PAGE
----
Whether in academia or not, you will almost always have a superior, mentor, manager, or advisor of some sort to work under. In most cases you are under no obligation to become close with this person, but in some settings you would be wise to become friends as well as coworkers. This is particularly true in academia, where your research will more than likely take place under the umbrella of a laboratory, and you will need to work very closely with your lab-mates.
The head of a research lab at a university or research institute is often called the “Principal Investigator” or PI. The lab typically caries the name of this person (e.g. Smith Lab). Under the PI, depending on lab size and funding, are one or more Post-Doctoral Research Fellows, graduate students pursuing doctorates and master’s degrees, and sometimes undergraduate staff or volunteers and/or full-time technicians. Depending on where you fit into this hierarchy, you may report to a technician, the grad student or post-doc in charge of your project, or possibly the PI themselves. In each case, there may come a time when you need to discuss your Asperger’s with your superior.
First, you need to determine whether this conversation is necessary or advisable at all. For short-term positions like seasonal fieldwork or situations where you report to a lab manager or graduate student, you might not have to bring it up. If you are comfortable passing as neurotypical and don’t have any serious sensory issues or stimming requirements that would come up while working, I don’t see how explaining your Asperger’s to your supervisor upfront would be necessary. Small accommodations, like needing noise-cancelling headphones to prevent sensory overload in an office environment are often reasonable and common, and most advisors would probably agree to this without an explanation of your diagnosis. More significant accommodations will probably require you to fully discuss your Asperger’s, but if you can get away without this conversation and are comfortable doing so, go for it. If, however, you are enrolling as a graduate student and plan on studying under a PI for 3-7 years, this conversation will probably need to happen sooner or later. The relationship between a research mentor and their student is a unique one, and it frequently requires very open and comfortable communication. Having your mentor on the same page as you will be necessary.
Once you’ve decided that your working relationship will require a conversation about Asperger’s, the question becomes when to broach the subject. This depends a lot on your social confidence. Over the years I have become comfortable enough discussing my Asperger’s that I consider it no secret. I often mention it when appropriate during job interviews as evidence of my learned ability to understand and work closely with others. If you have built your social confidence and feel the same way, I’m sure you will be able to read your advisor and find an appropriate and relevant time to mention it. If you haven’t yet built this self-confidence, I have some very good news for you: Understanding of the autism spectrum is at an all-time high, particularly amongst educators, and many academics are autistic too. Honestly, there is a decent chance that your advisor is on the spectrum as well. Take a deep breath and remember that your advisor is on your side and wants the best for you. When should you bring it up? If you are a graduate student, you likely have regular meetings with your advisor to discuss your project. These are an excellent time to have a respectful, face-to-face conversation with them, and to answer any questions about Asperger’s they might have. The same goes for post-docs. If you’ve been hired on as a lab manager or full-time technician, you may have a more difficult time getting the PI alone. Travel to and from field sites, if this applies, can be a good time for this. Otherwise, it is perfectly acceptable to ask for a one-on-one meeting to discuss this.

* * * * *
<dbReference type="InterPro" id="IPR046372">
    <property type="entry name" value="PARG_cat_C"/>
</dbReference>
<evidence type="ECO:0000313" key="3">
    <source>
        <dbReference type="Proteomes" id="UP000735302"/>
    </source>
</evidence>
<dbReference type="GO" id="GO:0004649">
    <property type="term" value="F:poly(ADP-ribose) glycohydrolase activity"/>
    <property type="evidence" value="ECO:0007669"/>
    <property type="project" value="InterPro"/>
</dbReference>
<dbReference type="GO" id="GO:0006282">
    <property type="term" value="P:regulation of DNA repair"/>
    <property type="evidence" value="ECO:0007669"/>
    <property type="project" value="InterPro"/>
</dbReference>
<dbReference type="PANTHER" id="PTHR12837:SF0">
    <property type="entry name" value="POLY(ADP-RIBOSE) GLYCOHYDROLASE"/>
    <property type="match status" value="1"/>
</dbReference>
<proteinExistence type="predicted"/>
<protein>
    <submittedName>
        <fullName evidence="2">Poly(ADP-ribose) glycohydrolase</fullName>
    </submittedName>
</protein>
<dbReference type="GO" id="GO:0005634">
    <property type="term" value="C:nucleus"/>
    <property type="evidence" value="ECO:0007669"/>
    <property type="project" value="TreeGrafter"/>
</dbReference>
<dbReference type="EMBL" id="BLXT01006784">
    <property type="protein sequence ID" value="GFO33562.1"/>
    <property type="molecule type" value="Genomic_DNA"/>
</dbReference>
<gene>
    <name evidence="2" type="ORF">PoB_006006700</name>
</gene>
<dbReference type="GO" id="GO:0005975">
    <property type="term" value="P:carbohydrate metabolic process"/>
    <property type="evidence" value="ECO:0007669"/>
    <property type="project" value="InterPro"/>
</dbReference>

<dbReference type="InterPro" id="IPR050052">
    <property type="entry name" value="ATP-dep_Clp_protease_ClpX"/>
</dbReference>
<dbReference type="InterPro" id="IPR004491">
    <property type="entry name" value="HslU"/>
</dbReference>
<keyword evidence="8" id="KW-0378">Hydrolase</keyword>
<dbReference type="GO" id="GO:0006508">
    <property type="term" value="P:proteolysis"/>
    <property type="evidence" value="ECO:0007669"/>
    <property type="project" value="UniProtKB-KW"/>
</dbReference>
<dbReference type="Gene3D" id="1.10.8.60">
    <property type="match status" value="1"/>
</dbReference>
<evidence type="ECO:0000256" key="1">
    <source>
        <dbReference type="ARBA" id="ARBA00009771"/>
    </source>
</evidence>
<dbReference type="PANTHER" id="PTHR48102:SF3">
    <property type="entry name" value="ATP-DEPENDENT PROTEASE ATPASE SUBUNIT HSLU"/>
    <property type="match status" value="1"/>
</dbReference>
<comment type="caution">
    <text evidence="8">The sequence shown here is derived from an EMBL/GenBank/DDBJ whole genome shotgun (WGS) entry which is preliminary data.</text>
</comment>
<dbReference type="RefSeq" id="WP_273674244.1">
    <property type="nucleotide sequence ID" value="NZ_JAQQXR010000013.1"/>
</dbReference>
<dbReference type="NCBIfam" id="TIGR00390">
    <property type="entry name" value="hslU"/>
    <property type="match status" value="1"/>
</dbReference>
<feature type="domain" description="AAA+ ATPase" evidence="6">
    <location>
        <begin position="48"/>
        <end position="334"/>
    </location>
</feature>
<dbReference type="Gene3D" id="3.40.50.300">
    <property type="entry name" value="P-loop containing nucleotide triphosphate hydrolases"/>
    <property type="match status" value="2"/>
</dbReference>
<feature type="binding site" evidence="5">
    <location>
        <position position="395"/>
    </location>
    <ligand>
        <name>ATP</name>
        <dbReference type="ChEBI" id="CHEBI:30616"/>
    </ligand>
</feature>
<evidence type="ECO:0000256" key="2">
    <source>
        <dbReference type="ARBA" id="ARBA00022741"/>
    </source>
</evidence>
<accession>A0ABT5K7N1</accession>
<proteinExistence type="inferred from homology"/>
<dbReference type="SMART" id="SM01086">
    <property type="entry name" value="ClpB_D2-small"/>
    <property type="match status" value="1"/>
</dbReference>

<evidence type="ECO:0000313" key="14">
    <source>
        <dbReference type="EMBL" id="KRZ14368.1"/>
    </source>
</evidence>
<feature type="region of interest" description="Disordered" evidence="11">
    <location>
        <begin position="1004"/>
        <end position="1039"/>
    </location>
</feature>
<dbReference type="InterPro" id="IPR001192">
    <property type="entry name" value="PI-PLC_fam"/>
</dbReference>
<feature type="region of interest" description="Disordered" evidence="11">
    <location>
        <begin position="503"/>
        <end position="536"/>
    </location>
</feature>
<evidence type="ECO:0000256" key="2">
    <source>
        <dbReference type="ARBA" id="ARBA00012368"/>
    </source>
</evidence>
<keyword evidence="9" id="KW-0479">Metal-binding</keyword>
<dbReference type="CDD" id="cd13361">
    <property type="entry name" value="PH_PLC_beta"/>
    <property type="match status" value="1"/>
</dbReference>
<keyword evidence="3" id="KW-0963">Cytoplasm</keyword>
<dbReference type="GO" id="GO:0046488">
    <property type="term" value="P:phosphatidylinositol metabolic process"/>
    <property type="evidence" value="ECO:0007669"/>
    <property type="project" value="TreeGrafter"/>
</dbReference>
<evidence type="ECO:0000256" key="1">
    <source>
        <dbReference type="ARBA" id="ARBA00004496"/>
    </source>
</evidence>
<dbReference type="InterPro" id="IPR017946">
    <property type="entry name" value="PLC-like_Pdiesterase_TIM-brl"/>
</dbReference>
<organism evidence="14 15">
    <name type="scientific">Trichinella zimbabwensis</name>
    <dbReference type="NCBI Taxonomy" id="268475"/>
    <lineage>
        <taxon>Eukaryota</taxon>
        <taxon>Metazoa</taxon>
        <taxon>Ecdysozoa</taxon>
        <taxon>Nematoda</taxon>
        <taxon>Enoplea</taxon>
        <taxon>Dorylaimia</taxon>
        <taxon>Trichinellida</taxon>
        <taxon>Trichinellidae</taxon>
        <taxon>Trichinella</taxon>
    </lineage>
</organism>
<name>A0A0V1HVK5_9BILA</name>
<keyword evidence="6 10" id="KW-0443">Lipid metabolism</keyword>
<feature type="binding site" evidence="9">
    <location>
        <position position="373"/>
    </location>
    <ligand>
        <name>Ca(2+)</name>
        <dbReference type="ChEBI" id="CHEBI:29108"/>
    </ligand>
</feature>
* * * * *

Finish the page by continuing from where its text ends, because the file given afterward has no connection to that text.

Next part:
Finally, what should this conversation look like? The priority should be making sure everyone is on the same page. Your advisor has a vested interest in supporting you and your work, so make sure they know what you need to succeed. If you struggle with communicating via email or text because you need facial expressions and tone of voice to fully understand, say so. Video chatting exists for a reason, and in my experience advisors are more than willing to accommodate. If you need to wear noise-cancelling headphones while working at your desk to avoid sensory overload, tell them. If you stim in a particular way and need your lab-mates to not make a big deal out of it, explain that. Odds are, you won’t be the first person on the spectrum that they have worked with. Or the tenth. Besides, a good advisor will be willing to learn from you just as you learn from them.
My last piece of advice is to make sure all of this isn’t blurted out suddenly and quickly. I made this mistake with one of my early academic advisors, and the conversation just muddied the water. Your priority should be to calmly, politely, and genuinely explain what Asperger’s means for you, and what that means for the lab. Talk about your strengths and weaknesses, what you feel you add to the work environment, what you need to succeed, and how you would like to improve. Your advisor is training you to be a scientist. These are the sorts of subjects you need to discuss with them even before Asperger’s comes into the picture. I know some of us dread this conversation, but imagine how much it would mean to have your advisor on board as a supporter and an advocate.
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